I am a freshman in college and am loving it. I had no trouble making the transition and while I miss my family, I’ve found it relatively easy to settle into my new situation. Before moving in, I had to say goodbye to my best friend, which was the toughest thing I’ve ever had to do. For years we have shared everything. We agree on almost everything and love each other’s company. I really do not believe I will ever meet anyone who I could love and rely on as much as I do with her. The problem is that she doesn’t like her college. She’s been talking of transferring to my school and has been making repeated visits to see me. I love getting to see her, but like I said before, we shared everything. It almost got irritating (to me–I’ve never seen any indication that she felt this way). I would make a friend and then they would become her friend too. I would find something I had an interest in and she would adopt the hobby too. I was starting to feel like I wasn’t my own person. For the past few years I’ve actually enjoyed being her second half, but now that I’m in college I’ve been enjoying my independence. The bottom line is that I don’t want her here. More importantly though, I don’t want to hurt her feelings, especially since, like I said, I don’t ever anticipate caring about someone as much as I care about her. What should I do? Is there anything to be done? — Miss Independent
As you’re finding out, college is a wonderful time to enjoy your independence and broaden your horizons with new experiences, friends and influences. Too bad your best friend hasn’t figured that out. I don’t doubt the love and affection you feel for your BFF, but the relationship as you describe it sounds like classic co-dependence. While you’ve had no trouble making the transition to your new life without her, she seems unable to function without “sharing everything” with you. It’s not her college she doesn’t like — it’s being without you that’s making her so unhappy. Unless you want to be as miserable as she’s been, you’ve got to let her know how you feel about her transferring to your school before it’s too late.
I know you don’t want to hurt your best friend, and I admire the care you have for her feelings, but you’re not doing her any favors by keeping quiet. She has as much to gain in being apart from you and having her own independent experience as you do — she just hasn’t realized it as quickly as you have. It’s time to have a real heart-to-heart with her and let her know that as much as you value her friendship and as important as her role is in your life, you know in your heart you both need time and space to grow as individuals. If the bond of your friendship is as strong as you say it is, creating your own identities and experiences will only enhance each other’s lives. Let her know that you believe in the strength of her character to have a wonderful college experience without you by her side every step of the way. She needs to learn to function happily on her own and this her chance. More important, the survival of your friendship is dependent on the distance between you now. If she transfers to your school and mooches off your experience, you’ll only resent her stealing your independence. It won’t take long for that resentment to grow into ugly bitterness, creating a big ol’ wedge between the two of you.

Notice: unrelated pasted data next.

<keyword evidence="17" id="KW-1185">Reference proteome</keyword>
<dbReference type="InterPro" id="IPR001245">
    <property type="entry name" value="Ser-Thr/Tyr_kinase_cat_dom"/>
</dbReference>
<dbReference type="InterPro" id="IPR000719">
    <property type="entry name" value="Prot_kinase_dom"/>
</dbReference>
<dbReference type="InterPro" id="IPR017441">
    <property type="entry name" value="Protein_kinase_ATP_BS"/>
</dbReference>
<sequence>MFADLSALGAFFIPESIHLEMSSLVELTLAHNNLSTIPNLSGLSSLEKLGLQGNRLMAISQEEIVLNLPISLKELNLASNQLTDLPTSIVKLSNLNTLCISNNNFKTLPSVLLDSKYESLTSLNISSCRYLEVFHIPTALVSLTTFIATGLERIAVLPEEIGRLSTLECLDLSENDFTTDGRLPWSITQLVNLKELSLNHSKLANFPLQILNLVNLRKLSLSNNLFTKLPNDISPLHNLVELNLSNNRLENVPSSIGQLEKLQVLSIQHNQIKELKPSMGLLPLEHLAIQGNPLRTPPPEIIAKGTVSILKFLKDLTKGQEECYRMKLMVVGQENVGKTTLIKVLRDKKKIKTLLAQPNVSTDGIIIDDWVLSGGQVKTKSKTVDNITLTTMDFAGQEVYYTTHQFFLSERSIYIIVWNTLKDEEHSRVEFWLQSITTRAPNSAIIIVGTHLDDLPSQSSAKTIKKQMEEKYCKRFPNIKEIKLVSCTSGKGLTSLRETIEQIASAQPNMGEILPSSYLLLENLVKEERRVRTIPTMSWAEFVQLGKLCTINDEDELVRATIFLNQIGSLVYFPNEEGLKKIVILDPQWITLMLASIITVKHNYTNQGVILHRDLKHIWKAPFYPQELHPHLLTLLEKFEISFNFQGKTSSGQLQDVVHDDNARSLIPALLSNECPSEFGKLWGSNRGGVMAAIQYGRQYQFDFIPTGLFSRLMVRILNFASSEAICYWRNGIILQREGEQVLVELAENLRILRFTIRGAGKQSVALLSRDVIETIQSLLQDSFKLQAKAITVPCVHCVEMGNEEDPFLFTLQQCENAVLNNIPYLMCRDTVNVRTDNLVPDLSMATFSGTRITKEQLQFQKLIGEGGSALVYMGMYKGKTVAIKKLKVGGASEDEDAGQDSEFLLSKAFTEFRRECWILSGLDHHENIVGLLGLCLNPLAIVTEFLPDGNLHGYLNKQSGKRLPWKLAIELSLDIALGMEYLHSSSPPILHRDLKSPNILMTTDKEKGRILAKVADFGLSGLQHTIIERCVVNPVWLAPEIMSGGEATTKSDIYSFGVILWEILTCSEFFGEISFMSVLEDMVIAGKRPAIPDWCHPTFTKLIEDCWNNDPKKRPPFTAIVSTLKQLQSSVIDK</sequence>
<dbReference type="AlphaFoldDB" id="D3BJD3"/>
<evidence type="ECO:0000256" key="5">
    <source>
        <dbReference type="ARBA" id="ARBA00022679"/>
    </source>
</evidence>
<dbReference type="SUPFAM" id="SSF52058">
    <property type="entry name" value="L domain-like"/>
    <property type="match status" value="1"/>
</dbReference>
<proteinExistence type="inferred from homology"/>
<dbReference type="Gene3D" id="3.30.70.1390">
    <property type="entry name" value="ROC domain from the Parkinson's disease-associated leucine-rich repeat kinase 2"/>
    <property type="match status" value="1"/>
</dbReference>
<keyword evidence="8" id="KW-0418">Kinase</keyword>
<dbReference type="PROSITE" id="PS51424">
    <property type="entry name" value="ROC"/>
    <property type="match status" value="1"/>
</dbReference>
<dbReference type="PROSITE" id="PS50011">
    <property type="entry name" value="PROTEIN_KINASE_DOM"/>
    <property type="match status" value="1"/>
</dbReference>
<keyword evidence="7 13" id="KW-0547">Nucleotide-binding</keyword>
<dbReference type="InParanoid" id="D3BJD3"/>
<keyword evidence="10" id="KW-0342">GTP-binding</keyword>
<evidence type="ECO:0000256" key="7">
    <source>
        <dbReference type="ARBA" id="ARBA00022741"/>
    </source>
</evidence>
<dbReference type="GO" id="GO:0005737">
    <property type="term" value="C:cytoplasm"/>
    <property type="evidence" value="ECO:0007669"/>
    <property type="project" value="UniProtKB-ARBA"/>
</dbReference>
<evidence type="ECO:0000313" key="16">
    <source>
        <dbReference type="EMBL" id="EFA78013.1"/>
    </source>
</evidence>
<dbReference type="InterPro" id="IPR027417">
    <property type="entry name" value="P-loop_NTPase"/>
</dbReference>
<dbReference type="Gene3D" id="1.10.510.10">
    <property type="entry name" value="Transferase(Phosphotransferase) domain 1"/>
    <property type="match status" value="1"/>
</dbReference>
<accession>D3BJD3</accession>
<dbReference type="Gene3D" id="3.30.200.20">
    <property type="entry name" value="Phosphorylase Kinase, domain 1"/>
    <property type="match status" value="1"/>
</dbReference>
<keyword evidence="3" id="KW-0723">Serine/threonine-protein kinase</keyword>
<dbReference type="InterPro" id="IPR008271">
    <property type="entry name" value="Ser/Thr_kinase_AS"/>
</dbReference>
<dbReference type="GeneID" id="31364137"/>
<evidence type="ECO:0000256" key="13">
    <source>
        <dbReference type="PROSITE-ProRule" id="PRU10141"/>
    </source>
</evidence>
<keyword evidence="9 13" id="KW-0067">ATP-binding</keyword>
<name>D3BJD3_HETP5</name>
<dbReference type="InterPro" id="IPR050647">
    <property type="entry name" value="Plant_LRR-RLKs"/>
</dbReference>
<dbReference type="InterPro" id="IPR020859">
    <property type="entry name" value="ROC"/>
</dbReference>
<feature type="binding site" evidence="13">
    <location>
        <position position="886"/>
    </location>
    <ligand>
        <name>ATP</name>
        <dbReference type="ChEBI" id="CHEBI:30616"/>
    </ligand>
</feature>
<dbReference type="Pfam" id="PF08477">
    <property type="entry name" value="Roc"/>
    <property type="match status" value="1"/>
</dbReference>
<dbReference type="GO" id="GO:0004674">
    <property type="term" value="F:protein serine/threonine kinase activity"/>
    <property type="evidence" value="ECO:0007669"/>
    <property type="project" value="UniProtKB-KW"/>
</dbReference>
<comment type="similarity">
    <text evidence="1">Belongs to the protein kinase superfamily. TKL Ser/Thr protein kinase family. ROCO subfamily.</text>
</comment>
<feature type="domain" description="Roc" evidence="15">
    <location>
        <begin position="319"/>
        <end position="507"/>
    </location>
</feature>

Of course, you can’t force your friend not to transfer to your school, but you can let her know in no uncertain terms that you wouldn’t be happy if she came. It will probably hurt her feelings to hear such honesty and she may even resent you for it for a while. But she’ll be in a lot more hurt if you don’t tell her what’s on your mind and she transfers to your school and doesn’t understand why you don’t want to spend every waking second with her. You’ve just entered a time of great transition and you’re going to find that many of your friendships and relationships will be tested in different ways. These challenges might strengthen some of your bonds and weaken others, but if you stay true to your needs and treat the people in your life with respect — understanding that you’re evolving at different paces — you’ll be a stronger person for it. It sounds like you’re already on a great track.
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